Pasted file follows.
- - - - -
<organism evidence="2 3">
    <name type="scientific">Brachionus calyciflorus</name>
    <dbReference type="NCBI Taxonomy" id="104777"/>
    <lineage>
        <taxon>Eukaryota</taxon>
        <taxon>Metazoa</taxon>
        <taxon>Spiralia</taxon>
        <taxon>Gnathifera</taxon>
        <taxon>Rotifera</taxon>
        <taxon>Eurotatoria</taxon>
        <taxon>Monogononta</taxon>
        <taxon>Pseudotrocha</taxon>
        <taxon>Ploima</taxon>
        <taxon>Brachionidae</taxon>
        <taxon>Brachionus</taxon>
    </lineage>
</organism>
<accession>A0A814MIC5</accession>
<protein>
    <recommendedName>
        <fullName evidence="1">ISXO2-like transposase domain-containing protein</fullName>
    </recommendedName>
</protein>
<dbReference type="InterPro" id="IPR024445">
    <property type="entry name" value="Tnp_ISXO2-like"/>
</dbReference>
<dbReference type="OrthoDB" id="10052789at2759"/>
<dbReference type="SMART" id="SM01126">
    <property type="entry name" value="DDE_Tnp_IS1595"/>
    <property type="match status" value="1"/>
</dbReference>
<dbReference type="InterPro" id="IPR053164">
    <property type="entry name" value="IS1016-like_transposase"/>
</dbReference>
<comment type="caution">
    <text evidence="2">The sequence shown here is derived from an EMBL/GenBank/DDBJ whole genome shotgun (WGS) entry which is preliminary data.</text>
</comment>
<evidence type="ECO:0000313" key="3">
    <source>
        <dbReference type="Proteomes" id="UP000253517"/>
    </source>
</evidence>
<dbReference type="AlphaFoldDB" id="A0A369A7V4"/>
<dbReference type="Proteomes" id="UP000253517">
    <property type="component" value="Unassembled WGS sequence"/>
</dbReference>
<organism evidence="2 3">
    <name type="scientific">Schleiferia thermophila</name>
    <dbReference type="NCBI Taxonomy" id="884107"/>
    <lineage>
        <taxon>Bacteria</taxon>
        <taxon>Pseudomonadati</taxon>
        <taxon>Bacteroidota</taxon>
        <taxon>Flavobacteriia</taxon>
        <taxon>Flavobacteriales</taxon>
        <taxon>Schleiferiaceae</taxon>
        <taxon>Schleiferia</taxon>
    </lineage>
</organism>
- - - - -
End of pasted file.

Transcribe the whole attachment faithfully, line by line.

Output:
<organism evidence="2 3">
    <name type="scientific">Brachionus calyciflorus</name>
    <dbReference type="NCBI Taxonomy" id="104777"/>
    <lineage>
        <taxon>Eukaryota</taxon>
        <taxon>Metazoa</taxon>
        <taxon>Spiralia</taxon>
        <taxon>Gnathifera</taxon>
        <taxon>Rotifera</taxon>
        <taxon>Eurotatoria</taxon>
        <taxon>Monogononta</taxon>
        <taxon>Pseudotrocha</taxon>
        <taxon>Ploima</taxon>
        <taxon>Brachionidae</taxon>
        <taxon>Brachionus</taxon>
    </lineage>
</organism>
<accession>A0A814MIC5</accession>
<protein>
    <recommendedName>
        <fullName evidence="1">ISXO2-like transposase domain-containing protein</fullName>
    </recommendedName>
</protein>
<dbReference type="InterPro" id="IPR024445">
    <property type="entry name" value="Tnp_ISXO2-like"/>
</dbReference>
<dbReference type="OrthoDB" id="10052789at2759"/>
<dbReference type="SMART" id="SM01126">
    <property type="entry name" value="DDE_Tnp_IS1595"/>
    <property type="match status" value="1"/>
</dbReference>
<dbReference type="InterPro" id="IPR053164">
    <property type="entry name" value="IS1016-like_transposase"/>
</dbReference>
<comment type="caution">
    <text evidence="2">The sequence shown here is derived from an EMBL/GenBank/DDBJ whole genome shotgun (WGS) entry which is preliminary data.</text>
</comment>
<evidence type="ECO:0000313" key="3">
    <source>
        <dbReference type="Proteomes" id="UP000253517"/>
    </source>
</evidence>
<dbReference type="AlphaFoldDB" id="A0A369A7V4"/>
<dbReference type="Proteomes" id="UP000253517">
    <property type="component" value="Unassembled WGS sequence"/>
</dbReference>
<organism evidence="2 3">
    <name type="scientific">Schleiferia thermophila</name>
    <dbReference type="NCBI Taxonomy" id="884107"/>
    <lineage>
        <taxon>Bacteria</taxon>
        <taxon>Pseudomonadati</taxon>
        <taxon>Bacteroidota</taxon>
        <taxon>Flavobacteriia</taxon>
        <taxon>Flavobacteriales</taxon>
        <taxon>Schleiferiaceae</taxon>
        <taxon>Schleiferia</taxon>
    </lineage>
</organism>